Chrysler 300C & SRT8 Forums banner
1 - 6 of 6 Posts

·
Registered
Joined
·
122 Posts
Discussion Starter · #1 ·
When i had my 300C at the dealer for the trans. O-ring repair, i asked the tech about how did he correct the fluid level with the sealed transmission.
He replied the sealed transmission is simply a plug, we remove the plug and use our dip-stick to check the level. Where can i buy my own dip stick?
This is my first car ever that i cannot check the transmission fluid level and its condition? Will Chrysler/daimler sell me one????? tia...... :nutkick:
 

·
Premium Member
Joined
·
3,262 Posts

·
Registered
Joined
·
55 Posts
Yes they will sell you one. However, without knowing what the transmission fluid temp is, it won't do you much good. In the service manual they show a great variance in level depending on temperature.
 

·
Premium Member
Joined
·
2,239 Posts
Jimmy said:
When i had my 300C at the dealer for the trans. O-ring repair, i asked the tech about how did he correct the fluid level with the sealed transmission.
Where did you get the idea the transmission is sealed? It is no more "sealed" than any other automatic transmission; they just didn't give is a dipstick!

The special Miller tool is really nothing more than a glorified universal dipstick for 40 bucks; plus as stated above to use it accurately you need to know the transmission fluid temperature.

SO here's what I did; I went to my local NAPA Store ( ok I was there anyway 'cuz I work there :) ) and got a universal dipstick, part number 813-5113. It has an adjustable collar on the handle end so you can set the effective length by moving that collar and tightening down a set screw. It has "add" and "full" marks on one side, IGNORE THOSE!

With the car COLD (after sitting all night and not being started) I inserted the dipstick with the smooth side (no markings) UP. I made sure I got it in all the way....took some wiggling around and some persistence the first time to make it conform to the dipstick tube.... and then pulled it out and marked the fluid level with a centering punch. Now I have a reference point; of course you have to do this BEFORE you have a tranny problem or a leak, so that you know the fluid level is correct. You can't leave your new "special tool" installed as you would a normal dipstick because the handle is too long; I just hung it on a nail in my garage and put the little plug back in the filler tube.

My plan is to make another mark for the proper fluid level with the car running and up to full operating temperature; and I'm going to experiment a little to see just how much the fluid level fluctuates ( i.e. I'll let it warm up a few minutes and drive around the block and mark that level....then I'll go for a longer drive to get it REALLY warmed up and check it again and see if it's much different) I have not done this yet since my car is basically parked for the winter, but I suspect this transmission is not quite as mysterious as Chrysler makes it sound. I think that as long as the car is at "operating temperature" the transmission fluid level will be consistent, as it is in every other automatic out there. But even if I'm wrong on that, at least I can check it "cold" so that if I find a puddle under my car some morning I can at least check the fluid level cold to see how much was lost and determine if I need to add fluid before driving it to the dealer for repairs!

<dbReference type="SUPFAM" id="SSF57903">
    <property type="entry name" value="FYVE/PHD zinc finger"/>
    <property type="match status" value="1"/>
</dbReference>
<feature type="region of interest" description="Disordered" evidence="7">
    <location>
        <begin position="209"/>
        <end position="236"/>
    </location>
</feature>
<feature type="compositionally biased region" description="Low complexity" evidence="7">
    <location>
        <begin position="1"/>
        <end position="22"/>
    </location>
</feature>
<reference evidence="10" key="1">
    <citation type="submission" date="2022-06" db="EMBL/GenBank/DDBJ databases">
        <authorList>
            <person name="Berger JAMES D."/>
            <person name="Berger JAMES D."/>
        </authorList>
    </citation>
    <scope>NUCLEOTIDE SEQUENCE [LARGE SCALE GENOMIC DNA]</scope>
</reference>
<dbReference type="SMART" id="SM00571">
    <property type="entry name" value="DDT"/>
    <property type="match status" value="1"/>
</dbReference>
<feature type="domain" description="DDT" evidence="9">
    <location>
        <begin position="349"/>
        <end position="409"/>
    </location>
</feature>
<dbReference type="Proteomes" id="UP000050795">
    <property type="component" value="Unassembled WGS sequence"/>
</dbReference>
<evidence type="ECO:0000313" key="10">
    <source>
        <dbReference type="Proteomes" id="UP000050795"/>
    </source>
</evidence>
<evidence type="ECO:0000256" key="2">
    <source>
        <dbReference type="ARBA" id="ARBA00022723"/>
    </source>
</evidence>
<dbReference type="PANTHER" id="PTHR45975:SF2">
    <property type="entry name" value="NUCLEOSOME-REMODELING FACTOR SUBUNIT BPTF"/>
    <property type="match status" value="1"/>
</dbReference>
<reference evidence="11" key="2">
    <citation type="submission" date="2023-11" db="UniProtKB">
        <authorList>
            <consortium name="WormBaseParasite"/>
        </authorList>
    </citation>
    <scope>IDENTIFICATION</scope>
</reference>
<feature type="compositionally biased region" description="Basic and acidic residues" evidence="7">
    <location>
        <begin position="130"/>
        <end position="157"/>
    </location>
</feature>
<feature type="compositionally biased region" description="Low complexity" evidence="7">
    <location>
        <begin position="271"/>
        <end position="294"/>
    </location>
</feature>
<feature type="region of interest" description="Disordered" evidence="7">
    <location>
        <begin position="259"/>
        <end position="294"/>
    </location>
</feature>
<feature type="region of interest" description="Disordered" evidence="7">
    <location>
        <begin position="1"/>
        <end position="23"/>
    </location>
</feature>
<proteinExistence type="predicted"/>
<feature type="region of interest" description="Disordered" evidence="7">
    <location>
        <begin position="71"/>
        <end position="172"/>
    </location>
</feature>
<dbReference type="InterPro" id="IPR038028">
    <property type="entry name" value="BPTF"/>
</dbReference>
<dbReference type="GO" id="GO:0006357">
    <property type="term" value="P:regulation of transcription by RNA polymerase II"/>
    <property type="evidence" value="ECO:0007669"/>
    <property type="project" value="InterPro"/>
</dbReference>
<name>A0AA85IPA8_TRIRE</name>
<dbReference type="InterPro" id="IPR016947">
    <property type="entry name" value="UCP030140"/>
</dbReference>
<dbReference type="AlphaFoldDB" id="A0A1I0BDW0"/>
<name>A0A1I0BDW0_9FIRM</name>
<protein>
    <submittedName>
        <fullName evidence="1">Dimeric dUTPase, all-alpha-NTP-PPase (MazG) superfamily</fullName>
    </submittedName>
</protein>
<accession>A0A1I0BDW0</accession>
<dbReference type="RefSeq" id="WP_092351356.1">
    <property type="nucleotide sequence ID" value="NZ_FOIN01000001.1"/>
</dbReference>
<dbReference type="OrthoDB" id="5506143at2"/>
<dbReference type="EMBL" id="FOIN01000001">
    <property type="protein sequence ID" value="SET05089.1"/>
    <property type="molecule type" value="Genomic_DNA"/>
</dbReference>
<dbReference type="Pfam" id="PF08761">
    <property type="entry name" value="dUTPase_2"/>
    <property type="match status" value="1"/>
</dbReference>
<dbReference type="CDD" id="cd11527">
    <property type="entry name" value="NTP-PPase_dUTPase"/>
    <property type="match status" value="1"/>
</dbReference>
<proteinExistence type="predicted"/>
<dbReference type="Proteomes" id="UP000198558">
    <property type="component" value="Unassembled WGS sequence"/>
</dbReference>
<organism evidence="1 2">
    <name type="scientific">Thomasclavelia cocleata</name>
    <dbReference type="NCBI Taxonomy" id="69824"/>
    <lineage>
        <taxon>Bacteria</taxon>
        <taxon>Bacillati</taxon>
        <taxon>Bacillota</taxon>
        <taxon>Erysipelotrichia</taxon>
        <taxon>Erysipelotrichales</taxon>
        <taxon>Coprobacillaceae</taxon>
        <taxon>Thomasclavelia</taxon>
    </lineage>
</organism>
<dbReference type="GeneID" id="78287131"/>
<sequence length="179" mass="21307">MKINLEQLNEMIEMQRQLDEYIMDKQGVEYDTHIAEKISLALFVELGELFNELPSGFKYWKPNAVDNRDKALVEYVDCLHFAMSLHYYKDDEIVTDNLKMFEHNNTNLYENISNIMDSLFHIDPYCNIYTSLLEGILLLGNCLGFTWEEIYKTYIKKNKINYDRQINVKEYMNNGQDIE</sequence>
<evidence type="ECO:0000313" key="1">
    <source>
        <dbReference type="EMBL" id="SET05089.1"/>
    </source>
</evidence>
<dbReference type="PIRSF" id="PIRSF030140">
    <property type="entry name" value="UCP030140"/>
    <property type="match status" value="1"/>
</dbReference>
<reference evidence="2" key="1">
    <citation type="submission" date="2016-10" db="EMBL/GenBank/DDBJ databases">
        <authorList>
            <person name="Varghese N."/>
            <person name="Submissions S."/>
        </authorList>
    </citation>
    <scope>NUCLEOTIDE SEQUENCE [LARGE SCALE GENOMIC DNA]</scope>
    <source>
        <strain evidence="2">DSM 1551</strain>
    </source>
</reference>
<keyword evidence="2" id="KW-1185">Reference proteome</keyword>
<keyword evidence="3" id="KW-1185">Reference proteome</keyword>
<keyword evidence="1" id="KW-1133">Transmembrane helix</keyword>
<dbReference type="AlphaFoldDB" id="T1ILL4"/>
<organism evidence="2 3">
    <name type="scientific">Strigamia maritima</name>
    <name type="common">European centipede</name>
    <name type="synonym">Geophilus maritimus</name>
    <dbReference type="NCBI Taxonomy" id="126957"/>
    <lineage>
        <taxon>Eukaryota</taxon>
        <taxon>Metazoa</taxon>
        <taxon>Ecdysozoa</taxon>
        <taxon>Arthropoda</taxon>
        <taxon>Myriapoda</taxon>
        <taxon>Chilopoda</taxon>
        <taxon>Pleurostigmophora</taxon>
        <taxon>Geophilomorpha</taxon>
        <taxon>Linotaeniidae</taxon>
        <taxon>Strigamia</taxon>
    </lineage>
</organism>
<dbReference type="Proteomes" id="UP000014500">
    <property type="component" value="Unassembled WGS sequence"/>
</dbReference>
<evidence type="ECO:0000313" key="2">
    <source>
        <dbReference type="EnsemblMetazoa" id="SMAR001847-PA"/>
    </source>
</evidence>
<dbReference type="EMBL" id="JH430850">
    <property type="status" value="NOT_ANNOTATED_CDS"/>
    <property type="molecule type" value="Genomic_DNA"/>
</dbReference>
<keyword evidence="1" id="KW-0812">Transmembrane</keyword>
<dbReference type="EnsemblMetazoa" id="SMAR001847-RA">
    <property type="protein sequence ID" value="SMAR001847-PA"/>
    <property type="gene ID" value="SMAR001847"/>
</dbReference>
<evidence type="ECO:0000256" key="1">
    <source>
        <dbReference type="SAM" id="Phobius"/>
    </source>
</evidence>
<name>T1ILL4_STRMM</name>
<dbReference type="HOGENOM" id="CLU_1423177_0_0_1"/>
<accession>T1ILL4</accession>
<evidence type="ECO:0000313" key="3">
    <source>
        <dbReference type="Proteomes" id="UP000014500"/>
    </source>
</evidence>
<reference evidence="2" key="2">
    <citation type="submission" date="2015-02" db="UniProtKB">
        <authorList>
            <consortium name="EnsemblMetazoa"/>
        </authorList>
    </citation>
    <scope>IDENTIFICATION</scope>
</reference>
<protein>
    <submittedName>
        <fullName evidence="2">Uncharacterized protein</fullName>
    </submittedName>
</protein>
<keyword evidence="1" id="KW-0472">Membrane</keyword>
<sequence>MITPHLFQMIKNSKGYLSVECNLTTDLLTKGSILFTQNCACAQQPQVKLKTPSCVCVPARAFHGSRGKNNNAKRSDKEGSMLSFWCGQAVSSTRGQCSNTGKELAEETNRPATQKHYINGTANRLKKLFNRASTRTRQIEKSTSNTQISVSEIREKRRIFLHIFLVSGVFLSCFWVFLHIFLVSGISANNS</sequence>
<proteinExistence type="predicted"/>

·
Registered
Joined
·
437 Posts
Kevin, when checking your cold level, is your engine running? If your car isn't running and has been sitting for extended periods the fluid level may slowly rise (this may take several days) due to torque converter drainback.
 

·
Premium Member
Joined
·
2,239 Posts
arnoldw said:
Kevin, when checking your cold level, is your engine running? If your car isn't running and has been sitting for extended periods the fluid level may slowly rise (this may take several days) due to torque converter drainback.

my car has not been driven for several weeks. I started it and let it run for about 30 minutes a week ago. The mark I made today was with the car cold and not running. But yes, I'm aware that the tranny fluid should be checked with the car running, so I'm going to add 2 additional marks on my dipstick; I'll start the car and let it run for a couple minutes and mark that level, then drive it and get it up to full operating temperature and mark that level as well. It's just that it will probably be awhile til I put her on the road again so I won't be able to get the "full operating temp" reading til then. Basically I'm going to end up with a "full-cold" mark and a "full-hot" mark, just like every other automatic transmission dipstick has. But realistically, one mark should suffice, and it woudln't really matter whether got that reference point with the tranny cold or hot, as long as you check it the same way every time. I just want a range from cold to hot so that I can check it either way.
 
1 - 6 of 6 Posts
Top